The spirit of optimism which guided the great thinkers of late 18th to late 19th century German culture helped give German leaders the impetus to finally forged a united German state (with the exception of German speaking Austria-Hungary) by 1871.

Yet it was at this time that many German thinkers witnessed the triumphalism of German statehood and wondered ‘where do we go from here’. Panic and malaise set into the Germanic mind.

The fraternal, almost lay secular optimism of Beethoven had given way to the stagnation of Wagner’s late works whose triumph was in past glories. Once Germany achieved its present, Wagner came to represent an artist looking to a mythical past.

While vulgar political figures looked to a combination of nationalism, hyper-industrialism and increased state control over the lives of individuals, Germany’s great late 19th and early 20th century thinkers began to witness new problems with this reality.

Schopenhauer and Nietzsche like their predecessors, diagnosed modernity’s problems through the prism of modern Germany, but their solutions reflected deeply un-optimistic and therefore un-Germanic conclusions.

In their own way Schopenhauer and Nietzsche found that modern society had become vulgar, populist and overly legalistic. Their solution was not for a new revolution which could right these wrongs, but rather for a combination of sublimation and revelation.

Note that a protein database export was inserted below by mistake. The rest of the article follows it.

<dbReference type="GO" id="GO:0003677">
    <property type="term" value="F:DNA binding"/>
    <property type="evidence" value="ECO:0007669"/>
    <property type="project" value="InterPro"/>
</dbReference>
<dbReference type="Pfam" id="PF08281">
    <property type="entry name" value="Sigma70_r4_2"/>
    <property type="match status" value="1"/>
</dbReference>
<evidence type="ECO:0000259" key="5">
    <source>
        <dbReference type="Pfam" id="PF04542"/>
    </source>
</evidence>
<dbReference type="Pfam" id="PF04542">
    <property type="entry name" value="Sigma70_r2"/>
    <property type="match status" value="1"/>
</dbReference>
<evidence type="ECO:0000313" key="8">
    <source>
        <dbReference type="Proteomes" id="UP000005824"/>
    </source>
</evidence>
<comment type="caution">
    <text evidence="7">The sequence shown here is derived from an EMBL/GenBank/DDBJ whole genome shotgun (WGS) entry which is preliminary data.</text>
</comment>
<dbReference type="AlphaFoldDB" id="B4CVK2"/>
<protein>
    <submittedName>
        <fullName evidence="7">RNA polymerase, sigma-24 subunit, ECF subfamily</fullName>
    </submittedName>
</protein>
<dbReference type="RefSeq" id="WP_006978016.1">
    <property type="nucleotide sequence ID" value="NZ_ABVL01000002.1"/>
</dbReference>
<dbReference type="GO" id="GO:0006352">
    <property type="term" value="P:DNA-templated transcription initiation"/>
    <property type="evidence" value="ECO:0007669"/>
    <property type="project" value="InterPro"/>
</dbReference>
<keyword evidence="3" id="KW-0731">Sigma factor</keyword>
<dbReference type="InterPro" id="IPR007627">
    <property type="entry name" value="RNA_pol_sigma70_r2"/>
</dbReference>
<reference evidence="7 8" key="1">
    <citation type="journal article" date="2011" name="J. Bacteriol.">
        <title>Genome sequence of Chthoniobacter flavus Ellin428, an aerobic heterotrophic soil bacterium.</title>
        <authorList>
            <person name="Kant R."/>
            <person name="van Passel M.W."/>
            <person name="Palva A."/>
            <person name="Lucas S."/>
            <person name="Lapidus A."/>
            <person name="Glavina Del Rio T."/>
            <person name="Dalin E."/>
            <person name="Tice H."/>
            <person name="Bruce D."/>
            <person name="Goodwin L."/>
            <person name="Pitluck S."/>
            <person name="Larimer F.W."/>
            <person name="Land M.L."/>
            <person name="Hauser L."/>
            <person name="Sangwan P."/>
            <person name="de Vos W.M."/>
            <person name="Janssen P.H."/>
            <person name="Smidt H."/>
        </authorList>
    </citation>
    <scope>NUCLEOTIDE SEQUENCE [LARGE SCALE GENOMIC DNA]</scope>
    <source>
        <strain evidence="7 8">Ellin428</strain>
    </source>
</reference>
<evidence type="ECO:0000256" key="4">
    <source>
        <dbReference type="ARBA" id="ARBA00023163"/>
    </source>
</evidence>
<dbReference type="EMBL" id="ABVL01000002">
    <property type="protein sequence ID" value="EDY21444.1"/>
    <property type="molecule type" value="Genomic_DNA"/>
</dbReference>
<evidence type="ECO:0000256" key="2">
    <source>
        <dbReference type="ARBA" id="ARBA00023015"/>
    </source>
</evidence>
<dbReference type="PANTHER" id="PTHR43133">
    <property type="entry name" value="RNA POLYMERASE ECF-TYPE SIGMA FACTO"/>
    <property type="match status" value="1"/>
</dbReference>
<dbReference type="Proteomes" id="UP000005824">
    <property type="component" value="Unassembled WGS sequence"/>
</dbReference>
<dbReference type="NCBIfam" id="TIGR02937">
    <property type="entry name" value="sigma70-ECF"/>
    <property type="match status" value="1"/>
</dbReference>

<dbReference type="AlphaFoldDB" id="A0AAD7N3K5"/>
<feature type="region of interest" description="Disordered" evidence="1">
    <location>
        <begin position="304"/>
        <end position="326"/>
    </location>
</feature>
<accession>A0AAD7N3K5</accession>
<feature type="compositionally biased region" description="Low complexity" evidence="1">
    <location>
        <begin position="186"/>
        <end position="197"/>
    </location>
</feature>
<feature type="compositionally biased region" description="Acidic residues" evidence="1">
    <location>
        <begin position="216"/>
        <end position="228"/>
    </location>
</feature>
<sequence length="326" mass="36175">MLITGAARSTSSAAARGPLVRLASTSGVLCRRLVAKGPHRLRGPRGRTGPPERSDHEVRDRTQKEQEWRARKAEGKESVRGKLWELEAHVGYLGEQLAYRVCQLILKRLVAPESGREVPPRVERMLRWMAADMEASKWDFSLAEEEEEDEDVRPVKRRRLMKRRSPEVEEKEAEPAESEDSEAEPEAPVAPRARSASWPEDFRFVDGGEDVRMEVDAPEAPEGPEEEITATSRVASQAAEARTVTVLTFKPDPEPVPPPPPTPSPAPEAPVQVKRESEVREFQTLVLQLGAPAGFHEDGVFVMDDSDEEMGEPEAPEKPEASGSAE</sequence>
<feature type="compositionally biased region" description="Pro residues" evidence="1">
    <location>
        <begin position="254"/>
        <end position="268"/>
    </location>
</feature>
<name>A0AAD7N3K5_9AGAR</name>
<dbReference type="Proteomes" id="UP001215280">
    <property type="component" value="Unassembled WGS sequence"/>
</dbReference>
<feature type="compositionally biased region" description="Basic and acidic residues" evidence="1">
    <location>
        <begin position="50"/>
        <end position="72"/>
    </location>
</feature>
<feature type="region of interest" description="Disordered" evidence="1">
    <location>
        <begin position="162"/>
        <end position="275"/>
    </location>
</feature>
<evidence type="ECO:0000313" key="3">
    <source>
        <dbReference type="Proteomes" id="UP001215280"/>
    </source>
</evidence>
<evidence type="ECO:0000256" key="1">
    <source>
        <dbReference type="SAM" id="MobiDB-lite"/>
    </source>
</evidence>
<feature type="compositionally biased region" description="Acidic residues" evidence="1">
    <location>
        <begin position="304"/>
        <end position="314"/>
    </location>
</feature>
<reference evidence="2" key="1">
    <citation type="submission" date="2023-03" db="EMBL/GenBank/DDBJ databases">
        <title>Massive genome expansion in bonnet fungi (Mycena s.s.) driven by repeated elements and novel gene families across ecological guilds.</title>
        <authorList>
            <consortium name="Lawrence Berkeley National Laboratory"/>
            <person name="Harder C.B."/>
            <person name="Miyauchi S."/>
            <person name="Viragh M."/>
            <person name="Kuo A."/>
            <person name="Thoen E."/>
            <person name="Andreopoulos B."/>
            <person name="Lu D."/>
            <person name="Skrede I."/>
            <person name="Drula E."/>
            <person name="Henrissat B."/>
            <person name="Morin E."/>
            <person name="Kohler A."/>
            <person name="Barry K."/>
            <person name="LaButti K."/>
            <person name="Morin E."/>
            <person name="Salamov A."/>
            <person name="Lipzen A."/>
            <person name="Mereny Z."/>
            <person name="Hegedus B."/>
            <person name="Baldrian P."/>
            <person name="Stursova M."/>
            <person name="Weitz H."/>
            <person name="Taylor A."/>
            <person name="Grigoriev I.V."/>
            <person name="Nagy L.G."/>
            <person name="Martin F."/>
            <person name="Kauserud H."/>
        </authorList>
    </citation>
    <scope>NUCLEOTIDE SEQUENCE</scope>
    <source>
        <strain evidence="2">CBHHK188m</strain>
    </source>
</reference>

Schopenhauer recommended music and meditation as a means to escape the violence of the modern world without succumbing to it while Nietzsche recommended living an isolated life of a philosopher king, detached from the politics and ideally the body-politic of society. Attempts to vulgarise Nietzsche after his death, tend to distort Nietzsche’s utter disdain for any kind of popular political movement, such as the fascism that rose after his death.

But for a German state founded on the iron-clad optimism of Fichte, Schopenhauer and Nietzsche’s solution of withdrawal was simply too spiritual and not analytical enough for the German political programme.

The rusty optimism of Wagnerianism would continue until 1918, a spirit of modern means to communicate the ancient ideas of Empire. It was tired rather than vibrant Germanic optimism.

History proved that the Wagnerian medicine to the initial diagnosis of Fiche failed. 1920s Weimar Germany was consequently a long period of self-diagnosis with competing doctors each offering a cure.

Spengler and Freud offered the option of balance as defined both in Spengler’s geo-political model based on deterministic trends and Freud’s notion of the pleasure principle, a kind of conservative yet modern optimism.

Liberals offered the option of becoming Anglo-Saxon in respect of lurid individualism.